Ask any woman in athletics and they’ll tell you: Dating while working in athletics stinks.
The long hours, the grind, it’s surprisingly not conducive for a romantic life. You probably work with a lot of men but dating someone you work with can be difficult, and maybe you’ve met a bevy of “eligible bachelors” who, when you say you work in sports, give you test after test to prove your knowledge (and like the badass you are, I’m sure you “passed” them all). So when I moved to San Diego and met Andy five months later, connecting on OKCupid over our shared love of puns, it was a shock.
When we met, I was sure I hit the jackpot, and I still feel that way. He is kind and generous and funny and we have a lot of common interests. Yet, there’s always a ‘but’ when you find your dreamboat, isn’t there? Andy’s ‘but’ is that he’s a pilot in the Marine Corps.
Growing up, I was a huge fan of the show Army Wives. The way Military life is portrayed in media, it’s almost idyllic. The war hero comes home from battle as his doting partner runs to greet him. You don’t see any of the tough stuff. You don’t hear about the months she spent alone, about how they’ve been together for nearly two years but have spent almost a year of that apart. You don’t hear the couple have “The Talk”, where you discuss what happens in a worst-case scenario.
Bottom line: It can really suck.
But to be as sappy as humanly possible, true love withstands anything. Being in this type of relationship has made us stronger. We’ve become masters of the art of communication. We relish the little things, like buying our first couch together, or having a list of “our restaurants”, or taking the dog on a walk.
After 23 months, lots of tears, and laughs, and glasses of wine, here are my tips for being in a long distance relationship:
Find a Tribe. Find someone, or a small group, who understands what you’re going through and are willing to come when you call. I had friendships fade because they didn’t know how to deal with the “military thing” and the fact that, on occasion, I was sad. Well, their loss. I was able to develop insanely strong friendships by finding out who “showed up” for me when I needed them. Andy’s best friend’s wife, Terri, became my deployment spouse. When our partners deployed around the same time, we relied on each other. Terri, their daughter, Leah, and I became a trio. When I went days without hearing from Andy, Terri was the one I turned to, to tell me everything was okay and ply me with good food and laughs. I am confident without her and a small group of friends I relied on for support, the deployment (and, really, my foray into this military life) would’ve been so much worse.
Stay busy. When you and your partner are separated, you’ll want to fill up your days as much as possible. Because we work in athletics, this isn’t hard to do. But there are still some weekends when we’re off, and nights spent alone. Try as you might to relish those. Read those books you’ve been putting off. Start journaling. Fill the empty spaces.
Use the time apart to work on yourself. After women’s basketball season ended, Andy still had another two months left of the deployment so I enrolled in a mindful self-compassion course. I learned more about myself than I could have any other time. I was able to 100 percent focus on myself and do a lot of self exploration that really aided in my long-term growth.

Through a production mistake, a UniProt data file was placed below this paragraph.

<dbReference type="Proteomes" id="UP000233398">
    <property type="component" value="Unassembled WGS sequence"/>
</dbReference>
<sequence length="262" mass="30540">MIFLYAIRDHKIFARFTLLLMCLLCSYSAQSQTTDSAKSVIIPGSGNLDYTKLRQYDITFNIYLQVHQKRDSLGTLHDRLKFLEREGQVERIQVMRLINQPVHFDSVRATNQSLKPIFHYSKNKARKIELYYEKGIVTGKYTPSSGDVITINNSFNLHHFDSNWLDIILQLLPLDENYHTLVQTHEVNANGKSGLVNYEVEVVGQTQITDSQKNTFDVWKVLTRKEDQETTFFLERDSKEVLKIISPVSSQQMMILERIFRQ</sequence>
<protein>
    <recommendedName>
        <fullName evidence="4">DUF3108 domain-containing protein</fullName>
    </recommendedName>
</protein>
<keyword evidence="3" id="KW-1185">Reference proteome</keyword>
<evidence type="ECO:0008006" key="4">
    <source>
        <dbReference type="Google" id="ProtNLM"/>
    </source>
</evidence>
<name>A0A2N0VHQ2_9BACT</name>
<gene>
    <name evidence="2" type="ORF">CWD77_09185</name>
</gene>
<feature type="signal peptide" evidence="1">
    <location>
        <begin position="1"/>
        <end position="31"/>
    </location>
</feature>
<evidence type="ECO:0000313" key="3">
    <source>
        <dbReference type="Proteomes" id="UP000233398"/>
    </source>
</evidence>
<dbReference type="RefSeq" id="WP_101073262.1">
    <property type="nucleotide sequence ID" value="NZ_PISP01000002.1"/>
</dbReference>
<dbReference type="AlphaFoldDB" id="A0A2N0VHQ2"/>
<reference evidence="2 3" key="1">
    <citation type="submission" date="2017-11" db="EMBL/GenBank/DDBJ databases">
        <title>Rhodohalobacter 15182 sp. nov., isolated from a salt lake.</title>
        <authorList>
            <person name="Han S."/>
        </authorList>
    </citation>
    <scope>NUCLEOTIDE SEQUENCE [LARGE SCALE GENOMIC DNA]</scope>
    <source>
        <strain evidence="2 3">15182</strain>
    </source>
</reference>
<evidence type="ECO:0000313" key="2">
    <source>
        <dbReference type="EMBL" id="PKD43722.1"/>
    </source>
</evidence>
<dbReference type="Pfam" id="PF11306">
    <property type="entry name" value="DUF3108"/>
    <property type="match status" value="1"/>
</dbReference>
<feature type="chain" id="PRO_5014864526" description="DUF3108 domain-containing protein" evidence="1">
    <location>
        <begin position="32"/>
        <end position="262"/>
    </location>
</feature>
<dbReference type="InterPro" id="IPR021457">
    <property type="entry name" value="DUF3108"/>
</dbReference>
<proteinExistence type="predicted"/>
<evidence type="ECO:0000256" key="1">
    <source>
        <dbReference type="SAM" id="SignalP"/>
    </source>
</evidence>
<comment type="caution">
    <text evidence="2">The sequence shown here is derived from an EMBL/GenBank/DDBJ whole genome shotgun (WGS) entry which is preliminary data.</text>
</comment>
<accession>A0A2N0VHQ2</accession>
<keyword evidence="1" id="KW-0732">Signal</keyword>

Know that there is no such thing as a normal relationship. At the ripe old age of 27, Andy is my first serious boyfriend. I spent a lot of time dreaming up the perfect relationship, thinking about the trips we’d take and the dates we’d go on and the adventures we’d have. But with our careers, that isn’t possible. It took me a while but I came to this realization that there is no normal relationship. There’s a saying in the Marine Corps, “Semper Gumby”: always flexible. Your life can change in an instant. You can never make plans. And that is okay. Yes, some people can plan months out to go on vacations and you can’t. Oh, well. Your relationship has unique perks, too. Be uncomfortable in the unknown, and view this time as an adventure.
Know that this stage of your relationship may be fleeting. Andy won’t be in the Marine Corps forever. One day, we’ll be able to take a long vacation out of the country, or buy concert tickets without fear of him not being in town. Until that day comes, when I get down, I just remind myself that this is just a stage and one day, we’ll look back on it and smile that we made it through.
Do what works for you. Plenty of friends told me that dating a Marine wasn’t worth it; that it was too hard or too much work or “he carries a gun sometimes and that isn’t okay.” When we first started dating, I even questioned whether it was worth it. But as time went on, I saw how he made me a better person. He has taught me to be a little more selfish, and to care a little less about what others think. He has become my rock, my best friend, the person who knows me best. Andy is in the Marines. So what? We will make it work because what we have is worth it. Maybe you and your partner live on opposite sides of the country. Maybe each of you has no plans to leave your city, but you still want to be together. If you’re happy and satisfied, if it works for you, poo poo on everyone else’s opinions. At the end of the day, you have to look out for you.
Long distance relationships are never easy. But what relationship is easy? You do you, girlfriend, and know that we’re here to support you any way we can.